After endless teasing on Instagram, last week Kim Kardashian dropped new KKW Beauty body foundation, shimmers, and shimmer powders. Since Rihanna brought body shimmer back from the grave last year, it’s been having somewhat of a renaissance, along with body makeup.
Kim’s never one to sit out on a trend (or money-making opportunity), but this launch also had a strong personal motivation behind it. Kardashian has long been open about her struggles with psoriasis, and that’s in part why she wanted to create her own version of body foundation.
In an Instagram post announcing the launch, she discussed how she’s relied on body makeup for years, but has never been able to find the perfect formula. “I use this when I want to enhance my skin tone or cover my psoriasis,” she said. “I bruise easily and have veins and this has been my secret for over a decade. I’ve learned to live with and not be insecure of my psoriasis, but for days when I want to just cover it up I use this Body Makeup.” In another post, she showcased the makeup by covering her grandmother MJ’s veins.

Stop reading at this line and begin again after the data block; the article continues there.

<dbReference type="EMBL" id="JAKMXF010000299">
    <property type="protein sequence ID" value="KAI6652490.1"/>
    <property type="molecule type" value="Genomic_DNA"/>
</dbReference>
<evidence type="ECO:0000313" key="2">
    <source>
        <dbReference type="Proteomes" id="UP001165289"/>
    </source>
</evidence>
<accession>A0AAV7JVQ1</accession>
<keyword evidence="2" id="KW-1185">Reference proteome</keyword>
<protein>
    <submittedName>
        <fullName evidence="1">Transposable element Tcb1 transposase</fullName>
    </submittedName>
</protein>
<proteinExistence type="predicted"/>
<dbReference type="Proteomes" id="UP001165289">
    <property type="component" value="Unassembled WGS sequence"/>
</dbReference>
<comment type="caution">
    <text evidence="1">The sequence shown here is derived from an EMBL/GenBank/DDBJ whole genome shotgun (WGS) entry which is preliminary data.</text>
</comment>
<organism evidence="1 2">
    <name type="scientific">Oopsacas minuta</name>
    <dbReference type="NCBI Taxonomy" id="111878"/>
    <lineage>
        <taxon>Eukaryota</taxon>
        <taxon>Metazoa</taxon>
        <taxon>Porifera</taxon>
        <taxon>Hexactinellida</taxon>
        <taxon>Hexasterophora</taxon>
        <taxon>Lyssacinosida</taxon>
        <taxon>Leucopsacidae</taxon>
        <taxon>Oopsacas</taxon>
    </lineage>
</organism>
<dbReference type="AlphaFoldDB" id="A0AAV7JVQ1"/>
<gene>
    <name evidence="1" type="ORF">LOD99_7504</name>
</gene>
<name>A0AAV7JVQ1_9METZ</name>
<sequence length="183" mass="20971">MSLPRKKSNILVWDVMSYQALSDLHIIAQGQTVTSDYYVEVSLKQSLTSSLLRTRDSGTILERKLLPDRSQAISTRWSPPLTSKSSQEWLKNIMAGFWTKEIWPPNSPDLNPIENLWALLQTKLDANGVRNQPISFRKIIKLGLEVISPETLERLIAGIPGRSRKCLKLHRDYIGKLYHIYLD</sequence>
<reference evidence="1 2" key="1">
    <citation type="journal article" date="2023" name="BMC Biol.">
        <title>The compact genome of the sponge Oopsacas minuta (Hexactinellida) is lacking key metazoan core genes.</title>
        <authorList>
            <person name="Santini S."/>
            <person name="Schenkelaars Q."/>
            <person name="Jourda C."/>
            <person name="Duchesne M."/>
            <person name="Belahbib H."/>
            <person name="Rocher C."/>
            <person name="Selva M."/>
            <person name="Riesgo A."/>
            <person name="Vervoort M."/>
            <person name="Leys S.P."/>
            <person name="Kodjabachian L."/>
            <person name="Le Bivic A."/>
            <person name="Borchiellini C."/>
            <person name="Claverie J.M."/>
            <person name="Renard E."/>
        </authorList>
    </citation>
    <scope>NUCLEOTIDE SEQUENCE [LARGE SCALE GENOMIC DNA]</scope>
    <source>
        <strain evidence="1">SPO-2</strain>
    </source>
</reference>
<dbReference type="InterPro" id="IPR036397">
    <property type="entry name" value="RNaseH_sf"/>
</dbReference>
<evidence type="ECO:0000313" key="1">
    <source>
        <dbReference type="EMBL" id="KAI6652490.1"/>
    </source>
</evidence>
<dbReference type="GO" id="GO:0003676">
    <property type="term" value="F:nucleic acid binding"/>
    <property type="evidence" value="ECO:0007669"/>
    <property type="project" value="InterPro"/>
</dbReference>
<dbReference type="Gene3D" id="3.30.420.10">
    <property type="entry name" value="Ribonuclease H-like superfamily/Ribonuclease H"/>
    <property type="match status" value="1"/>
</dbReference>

But this is a Kardashian we’re talking about, and as swiftly as the intrigue came for her new products, so too did controversy. There’s been backlash on social media from both fans and other celebrities (most notably Jameela Jamil), who have accused Kim of promoting unrealistic beauty standards by promoting a product that covers “imperfections.” As Jamil wrote on Twitter (and has since issued an apology about): “Hard pass. God damn the work to take it all off before bed so it doesn’t destroy your sheets… I’d rather just make peace with my million stretch marks and eczema. Taking off my mascara is enough of a pain in the arse. Save money and time and give yourself a damn break.”
Others, however, pointed out that body foundation is nothing new. It’s long been a red carpet and on-camera staple. Even for so-called “everyday people,” there’s clearly a demand for it. (For example, Sally Hansen sells a million cans of its Airbrush Legs a year—the stuff is crazy popular.) Yes, legs are perfectly fine with bumps, bruises, veins, and discoloration, but if you want to cover it up, that’s 100 percent your choice.
Jamil also had a point though. No one wants to take an extra 10 minutes to slather on body makeup, only to have it drip off your legs in the sun or destroy a brand-new skirt. So we tasked three Glamour staffers to put it to the test during a hellishly muggy week in New York City. Read on to see how it held up—and if it’s really worth the $45.